Zionist orgs delay right-wing, religious deal for WZO

Due to the complaints of the center-left, liberal block, the Zionist organizations voted to delay the vote on the WZO officials.

 The WZO Hebrew program reaches an audience of 250,000 Jews worldwide each year (photo credit: WORLD ZIONIST ORGANIZATION)
The WZO Hebrew program reaches an audience of 250,000 Jews worldwide each year
As the 38th World Zionist Congress kicked off Tuesday night, the Zionist organizations with voting rights in the body thwarted the efforts of the right-wing, religious-Zionist and ultra-Orthodox factions to elect the new chair and vice chair of the World Zionist Organization, postponing the vote till Thursday.
The unprecedented intervention of these organizations in a vote in the WZC presidium is a strong indicator that they determined to change the coalition agreement drawn up by the right-wing, Orthodox factions. The center, left-wing and non-Orthodox parties have condemned the agreement for excluding them from major positions of influence in contravention of historical precedent.
The coalition agreement is an informal document which allocates the different factions of the WZC with positions and departments within the four national institutions - the World Zionist Organization, Keren Kayemeth LeYisrael, Keren Hayesod, and the Jewish Agency. Critically, it gives them control of the budgets of those institutions, which amounts to between three and four billion shekels.
Due to the complaints of the center-left, liberal block, the Zionist organizations with voting rights, including Hadassah, Wizo, Bnei Brith International, Maccabi World Union, and others, voted to delay the vote on the WZO officials, a key part of the coalition agreement. This was to allow negotiations to continue despite the insistence of the right-wing, religious block to hold the vote Tuesday night as scheduled.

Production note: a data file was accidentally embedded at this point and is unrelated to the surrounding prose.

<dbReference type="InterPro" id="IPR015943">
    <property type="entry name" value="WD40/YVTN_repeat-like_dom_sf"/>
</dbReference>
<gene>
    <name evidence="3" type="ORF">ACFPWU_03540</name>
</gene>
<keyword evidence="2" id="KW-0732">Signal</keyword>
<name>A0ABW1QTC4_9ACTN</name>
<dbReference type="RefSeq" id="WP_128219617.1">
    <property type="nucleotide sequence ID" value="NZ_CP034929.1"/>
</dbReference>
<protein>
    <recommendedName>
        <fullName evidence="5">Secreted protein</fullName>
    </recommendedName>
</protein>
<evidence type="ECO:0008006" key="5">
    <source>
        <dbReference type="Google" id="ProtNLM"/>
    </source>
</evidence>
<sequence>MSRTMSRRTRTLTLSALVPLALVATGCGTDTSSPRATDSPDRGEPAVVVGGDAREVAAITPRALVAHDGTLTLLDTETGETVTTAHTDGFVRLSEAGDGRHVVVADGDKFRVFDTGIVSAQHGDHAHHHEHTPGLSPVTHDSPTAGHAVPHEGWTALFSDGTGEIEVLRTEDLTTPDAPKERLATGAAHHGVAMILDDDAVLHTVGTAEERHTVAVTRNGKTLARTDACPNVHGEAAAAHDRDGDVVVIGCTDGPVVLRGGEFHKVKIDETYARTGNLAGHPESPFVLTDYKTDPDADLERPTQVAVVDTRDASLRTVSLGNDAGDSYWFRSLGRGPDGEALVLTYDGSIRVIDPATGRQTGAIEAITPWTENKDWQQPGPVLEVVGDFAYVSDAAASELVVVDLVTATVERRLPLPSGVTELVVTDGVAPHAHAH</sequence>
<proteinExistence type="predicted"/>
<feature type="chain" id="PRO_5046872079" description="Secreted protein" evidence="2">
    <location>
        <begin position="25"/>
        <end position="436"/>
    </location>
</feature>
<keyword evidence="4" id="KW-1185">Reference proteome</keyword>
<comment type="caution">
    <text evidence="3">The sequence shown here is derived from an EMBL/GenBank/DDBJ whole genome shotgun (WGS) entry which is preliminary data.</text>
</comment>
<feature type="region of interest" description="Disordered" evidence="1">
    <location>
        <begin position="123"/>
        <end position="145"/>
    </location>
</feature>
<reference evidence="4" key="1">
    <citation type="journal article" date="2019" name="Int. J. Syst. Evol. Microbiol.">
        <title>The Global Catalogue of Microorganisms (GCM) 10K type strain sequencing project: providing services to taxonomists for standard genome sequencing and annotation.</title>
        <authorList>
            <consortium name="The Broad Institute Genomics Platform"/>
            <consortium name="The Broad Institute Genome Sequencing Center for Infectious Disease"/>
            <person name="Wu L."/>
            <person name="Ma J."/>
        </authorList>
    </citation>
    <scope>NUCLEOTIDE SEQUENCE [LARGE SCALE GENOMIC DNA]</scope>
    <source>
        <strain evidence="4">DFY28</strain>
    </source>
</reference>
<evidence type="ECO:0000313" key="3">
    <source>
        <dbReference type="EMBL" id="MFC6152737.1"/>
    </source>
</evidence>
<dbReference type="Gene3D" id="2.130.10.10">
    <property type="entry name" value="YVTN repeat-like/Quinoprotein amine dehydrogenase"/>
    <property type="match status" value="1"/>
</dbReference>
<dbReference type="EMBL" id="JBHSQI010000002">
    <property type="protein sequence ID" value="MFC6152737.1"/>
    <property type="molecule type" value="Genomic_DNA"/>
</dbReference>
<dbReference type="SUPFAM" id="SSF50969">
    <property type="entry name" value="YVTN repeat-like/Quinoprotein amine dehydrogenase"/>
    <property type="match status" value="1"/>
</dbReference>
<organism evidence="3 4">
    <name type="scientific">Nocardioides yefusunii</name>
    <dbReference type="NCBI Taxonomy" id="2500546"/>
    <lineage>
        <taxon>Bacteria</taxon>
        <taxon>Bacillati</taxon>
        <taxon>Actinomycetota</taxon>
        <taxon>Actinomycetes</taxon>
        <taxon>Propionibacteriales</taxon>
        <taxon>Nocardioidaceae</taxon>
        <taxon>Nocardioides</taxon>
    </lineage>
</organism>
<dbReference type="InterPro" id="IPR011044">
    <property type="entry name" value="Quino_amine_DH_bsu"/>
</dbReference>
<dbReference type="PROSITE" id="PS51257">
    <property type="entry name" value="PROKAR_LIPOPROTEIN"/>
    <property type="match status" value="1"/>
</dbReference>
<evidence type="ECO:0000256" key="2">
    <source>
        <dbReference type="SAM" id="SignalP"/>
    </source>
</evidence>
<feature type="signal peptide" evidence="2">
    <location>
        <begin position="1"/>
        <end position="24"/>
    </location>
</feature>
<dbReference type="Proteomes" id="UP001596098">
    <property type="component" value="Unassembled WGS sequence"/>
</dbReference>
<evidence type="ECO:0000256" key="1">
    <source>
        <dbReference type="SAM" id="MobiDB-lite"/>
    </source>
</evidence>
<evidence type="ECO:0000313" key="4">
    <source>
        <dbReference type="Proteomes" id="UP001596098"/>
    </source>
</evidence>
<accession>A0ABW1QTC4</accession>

During the course of the day, the right wing bloc did make an improved offer to the left-liberal factions, although sources among the latter said the proposals offered only cosmetic changes and “crumbs” and were not acceptable.
Meetings are likely to continue on Wednesday.
On Monday, the Zionist organizations formally wrote to current WZO Chair Avraham Duvdevani and Deputy Chair Yaaov Hagoel calling on them to change the agreement to be more inclusive of the non-Orthodox streams and liberal factions.
Duvdevani has insisted that he made a fair and balanced offer to those factions three weeks ago and was rebuffed, although the progressive groups dispute this and argue the proposal was insufficient.
Later on Monday, the National President of Hadassah, the  organization with the largest number of votes in the WZC, described the proposed agreement as “unacceptable” and said it could alienate young Jews in the Diaspora from the Zionist movement.
“This agreement if passed could very well disenfranchise the younger men and women with whom we will be depending on for our future leadership roles to support the Zionist movement, which has always been inclusive of diverse ideologies,” wrote National President of Hadassah Rhoda Smolow.
The 38th congress was opened Tuesday afternoon with remarks from President Reuven Rivlin, who also called for the agreement to be equitable.
“I know elections were more turbulent than ever this year, but I hope you establish a coalition which represents the entire Jewish people during these complex times, when more than ever we need to be united,” said Rivlin.
Prime Minister Benjamin Netanyahu kept his remarks above the political fray, although his lieutenant, Likud MK Miki Zohar, who is orchestrating much of the maneuvering for the right-wing factions, lauded the recent normalization agreements with the United Arab Emirates and Bahrain.
Netanyahu said:“This peace expresses recognition of the legitimacy of the state of the Jews in the homeland of our ancestors. We are here and it is our right to be here.”
Earlier on Tuesday, director of the Masorti (Conservative) Movement in Israel, Dr. Yizhar Hess, welcomed the support of the Zionist organizations and warned that the exclusion of the non-Orthodox streams from influence in the Zionist institutions could have dramatic consequences.
“I am concerned for the fate of the national institutions. I hear central voices in the Conservative Movement of North America who are saying there is no longer any reason for the [non-Orthodox] streams to participate in the Zionist institutions,” said Hass.
“If in this place in Israel the denominations will also not have a place at the table, if in the institutions that the Jewish people and the non-Orthodox streams established are not partners in forming policy - we will leave them. We will continue to love the State of Israel, we will continue to be Zionists, but we will do it from outside.”